Fifteen-year-old David Ralfe knows that with “warmth, guidance, and gentle nudging”, Kate, his anorexic girlfriend, can be guided towards a healthier existence. But life is always messier than its theoretical counterpart — and there is just so much mess to contend with: Kate’s family, who don’t know and then don’t want to know about their daughter’s illness; an incompetent, patronising NHS; and Ralfe’s own desire for control. Although (his diary insists) he is “pretty cool under pressure”, this might just be too much for anyone to deal with.
demonstrates a masterful control over the audience’s emotions, yanking heartstrings this way and that
Over a decade later, standing onstage in Summerhall, Ralfe’s narration of his story is interweaved with excerpts from his old diary, which are full of youthful optimism, naïvety and anger — a reminder of a time when everything felt that little bit more intense. The heroin-high of being in love for the first time; frustrations with parents (his own and Kate’s), and with school; anger at his stupid, shallow schoolmates, and at glossy body-trashing magazines most of — all feature prominently. Most of all, though, the diary entries are about Kate: Tell Me Anything is a chronicle of the near-intolerable joys of utter devotion, and the aching sadness of seeing a loved one wither.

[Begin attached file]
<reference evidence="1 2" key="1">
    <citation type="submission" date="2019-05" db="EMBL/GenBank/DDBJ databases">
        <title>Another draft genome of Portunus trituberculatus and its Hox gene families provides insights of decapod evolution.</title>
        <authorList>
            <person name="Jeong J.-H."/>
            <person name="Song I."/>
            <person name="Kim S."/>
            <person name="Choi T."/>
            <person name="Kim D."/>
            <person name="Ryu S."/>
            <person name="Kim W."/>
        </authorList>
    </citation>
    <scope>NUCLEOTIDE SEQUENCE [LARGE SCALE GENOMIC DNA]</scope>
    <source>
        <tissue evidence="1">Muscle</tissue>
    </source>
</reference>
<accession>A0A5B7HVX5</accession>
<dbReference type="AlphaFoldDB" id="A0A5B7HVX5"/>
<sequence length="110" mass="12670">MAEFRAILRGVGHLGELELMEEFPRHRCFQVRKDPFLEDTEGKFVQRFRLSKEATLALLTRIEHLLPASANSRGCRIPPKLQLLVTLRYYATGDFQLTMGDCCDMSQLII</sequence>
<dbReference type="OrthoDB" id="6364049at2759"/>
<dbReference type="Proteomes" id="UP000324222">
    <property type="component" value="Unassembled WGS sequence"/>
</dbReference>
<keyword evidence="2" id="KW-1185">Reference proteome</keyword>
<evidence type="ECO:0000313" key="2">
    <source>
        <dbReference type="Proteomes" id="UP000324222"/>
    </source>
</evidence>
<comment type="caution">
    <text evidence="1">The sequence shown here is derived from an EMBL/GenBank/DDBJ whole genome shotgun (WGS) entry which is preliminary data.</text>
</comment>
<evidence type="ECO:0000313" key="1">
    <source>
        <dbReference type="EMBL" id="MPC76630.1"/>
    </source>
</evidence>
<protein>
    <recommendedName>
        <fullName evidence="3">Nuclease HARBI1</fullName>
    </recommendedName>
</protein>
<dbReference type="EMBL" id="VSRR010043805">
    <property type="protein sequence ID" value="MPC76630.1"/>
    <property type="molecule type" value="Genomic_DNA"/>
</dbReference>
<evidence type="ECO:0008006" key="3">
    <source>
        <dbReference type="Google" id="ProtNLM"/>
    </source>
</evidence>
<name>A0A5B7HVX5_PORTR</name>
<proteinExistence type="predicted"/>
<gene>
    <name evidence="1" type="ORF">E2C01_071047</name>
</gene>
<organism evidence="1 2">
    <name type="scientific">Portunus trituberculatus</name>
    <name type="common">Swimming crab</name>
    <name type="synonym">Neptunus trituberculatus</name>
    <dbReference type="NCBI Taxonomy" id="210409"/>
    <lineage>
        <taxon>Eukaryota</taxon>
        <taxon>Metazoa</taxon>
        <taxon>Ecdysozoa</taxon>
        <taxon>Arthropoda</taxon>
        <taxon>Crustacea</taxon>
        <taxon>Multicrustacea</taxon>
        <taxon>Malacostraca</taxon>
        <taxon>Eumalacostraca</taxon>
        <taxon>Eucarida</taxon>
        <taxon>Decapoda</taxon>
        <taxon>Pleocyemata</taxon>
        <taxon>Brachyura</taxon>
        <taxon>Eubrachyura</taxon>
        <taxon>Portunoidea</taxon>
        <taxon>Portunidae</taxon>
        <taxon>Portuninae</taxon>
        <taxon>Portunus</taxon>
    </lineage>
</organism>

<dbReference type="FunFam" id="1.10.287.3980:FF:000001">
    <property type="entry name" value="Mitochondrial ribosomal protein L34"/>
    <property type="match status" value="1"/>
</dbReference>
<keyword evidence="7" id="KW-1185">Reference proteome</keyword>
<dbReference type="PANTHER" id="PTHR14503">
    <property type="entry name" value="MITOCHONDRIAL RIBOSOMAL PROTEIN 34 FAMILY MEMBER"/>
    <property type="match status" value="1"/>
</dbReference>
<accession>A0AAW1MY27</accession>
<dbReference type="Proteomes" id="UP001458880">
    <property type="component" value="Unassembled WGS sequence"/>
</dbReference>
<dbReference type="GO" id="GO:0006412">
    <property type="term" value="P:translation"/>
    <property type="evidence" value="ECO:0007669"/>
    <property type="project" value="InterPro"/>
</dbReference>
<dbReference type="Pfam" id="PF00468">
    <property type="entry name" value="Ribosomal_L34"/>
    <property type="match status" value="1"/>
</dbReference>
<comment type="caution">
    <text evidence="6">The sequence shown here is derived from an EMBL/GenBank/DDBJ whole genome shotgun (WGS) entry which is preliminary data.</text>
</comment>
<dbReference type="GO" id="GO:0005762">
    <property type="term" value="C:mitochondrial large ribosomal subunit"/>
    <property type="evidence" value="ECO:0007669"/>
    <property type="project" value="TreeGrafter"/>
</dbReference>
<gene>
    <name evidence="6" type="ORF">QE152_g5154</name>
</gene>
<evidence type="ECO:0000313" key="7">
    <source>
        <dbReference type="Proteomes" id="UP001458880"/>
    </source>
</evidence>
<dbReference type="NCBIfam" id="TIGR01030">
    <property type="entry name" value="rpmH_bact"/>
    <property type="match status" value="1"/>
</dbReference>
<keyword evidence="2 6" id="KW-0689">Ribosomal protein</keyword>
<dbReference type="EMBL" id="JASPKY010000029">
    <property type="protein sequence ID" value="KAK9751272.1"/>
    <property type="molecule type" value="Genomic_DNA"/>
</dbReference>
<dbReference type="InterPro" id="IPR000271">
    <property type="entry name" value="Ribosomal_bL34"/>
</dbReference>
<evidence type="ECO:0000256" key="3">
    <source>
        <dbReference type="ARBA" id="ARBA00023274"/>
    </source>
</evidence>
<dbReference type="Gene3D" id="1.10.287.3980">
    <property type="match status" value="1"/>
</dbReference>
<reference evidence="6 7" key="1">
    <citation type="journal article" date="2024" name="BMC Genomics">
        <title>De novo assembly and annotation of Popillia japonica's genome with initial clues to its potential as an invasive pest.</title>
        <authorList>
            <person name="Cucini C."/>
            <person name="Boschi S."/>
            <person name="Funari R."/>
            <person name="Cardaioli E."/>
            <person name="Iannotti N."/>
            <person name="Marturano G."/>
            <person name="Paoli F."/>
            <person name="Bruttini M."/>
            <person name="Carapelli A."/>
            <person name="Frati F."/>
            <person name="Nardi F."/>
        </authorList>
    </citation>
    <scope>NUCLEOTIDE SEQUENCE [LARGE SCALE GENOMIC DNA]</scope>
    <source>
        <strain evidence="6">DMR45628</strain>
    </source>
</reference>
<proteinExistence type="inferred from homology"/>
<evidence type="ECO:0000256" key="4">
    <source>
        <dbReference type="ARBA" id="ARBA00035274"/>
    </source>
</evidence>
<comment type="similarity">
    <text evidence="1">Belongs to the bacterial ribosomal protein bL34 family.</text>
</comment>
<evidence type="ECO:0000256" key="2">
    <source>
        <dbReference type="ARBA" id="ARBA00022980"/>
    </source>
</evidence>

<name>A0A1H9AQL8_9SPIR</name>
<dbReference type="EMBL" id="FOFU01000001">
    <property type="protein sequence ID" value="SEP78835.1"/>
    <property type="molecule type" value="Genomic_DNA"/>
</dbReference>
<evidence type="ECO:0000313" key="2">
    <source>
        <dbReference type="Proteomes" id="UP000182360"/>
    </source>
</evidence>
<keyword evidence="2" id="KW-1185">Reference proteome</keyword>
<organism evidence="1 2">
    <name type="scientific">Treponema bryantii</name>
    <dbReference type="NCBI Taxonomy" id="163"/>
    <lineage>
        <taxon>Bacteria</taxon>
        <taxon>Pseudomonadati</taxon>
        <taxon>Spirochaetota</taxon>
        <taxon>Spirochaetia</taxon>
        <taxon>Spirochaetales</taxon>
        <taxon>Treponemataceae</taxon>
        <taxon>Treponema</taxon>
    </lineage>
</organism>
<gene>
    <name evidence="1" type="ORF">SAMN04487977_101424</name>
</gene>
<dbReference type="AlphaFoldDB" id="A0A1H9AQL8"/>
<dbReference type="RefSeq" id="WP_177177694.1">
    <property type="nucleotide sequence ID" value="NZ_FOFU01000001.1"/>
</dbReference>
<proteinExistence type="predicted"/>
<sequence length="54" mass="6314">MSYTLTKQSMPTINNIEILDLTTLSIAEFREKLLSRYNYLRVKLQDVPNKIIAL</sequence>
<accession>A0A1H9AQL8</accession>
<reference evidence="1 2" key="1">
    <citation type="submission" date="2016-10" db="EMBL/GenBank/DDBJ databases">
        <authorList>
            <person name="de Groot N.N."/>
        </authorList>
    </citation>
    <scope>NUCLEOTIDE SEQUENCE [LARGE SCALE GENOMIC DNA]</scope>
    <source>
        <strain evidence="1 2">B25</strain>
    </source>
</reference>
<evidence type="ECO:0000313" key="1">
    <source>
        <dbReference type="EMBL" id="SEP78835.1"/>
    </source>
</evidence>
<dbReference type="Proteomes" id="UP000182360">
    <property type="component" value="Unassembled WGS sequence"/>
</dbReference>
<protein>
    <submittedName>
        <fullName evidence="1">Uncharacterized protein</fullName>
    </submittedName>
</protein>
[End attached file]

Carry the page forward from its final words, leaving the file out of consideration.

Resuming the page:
The set is minimal, yet phenomenally effective, supplementing Ralfe’s strikingly honest performance with a rich layer of visual storytelling. A metal chair and glass cube occupy either end of the stage, which is otherwise cluttered with thin, grey cylinders. Ralfe gingerly negotiates this odd, knee-high forest, occasionally disrupting the order as his 15-year-old self tries and fails again and again to assert some sense of control over the unenviable circumstances in which he finds himself.
Ralfe himself — as the writer, narrator, and partial subject — is the lynchpin of the show; so it’s fortunate that he is a capable, charming ringmaster. He demonstrated a masterful control over the audience’s emotions, yanking heartstrings this way and that, conjuring dead silence and peals of laughter as the moment demanded. (Yes, laughter: for a show about an eating disorder, Tell Me Anything is surprisingly funny.)
Like On The Run’s previous, show, So It Goes, Tell Me Anything centres on an experience which people often find too difficult to even begin to discuss. On The Run’s skill, sensitivity and uncompromising candour makes this courageous production a worthy addition to a necessary conversation.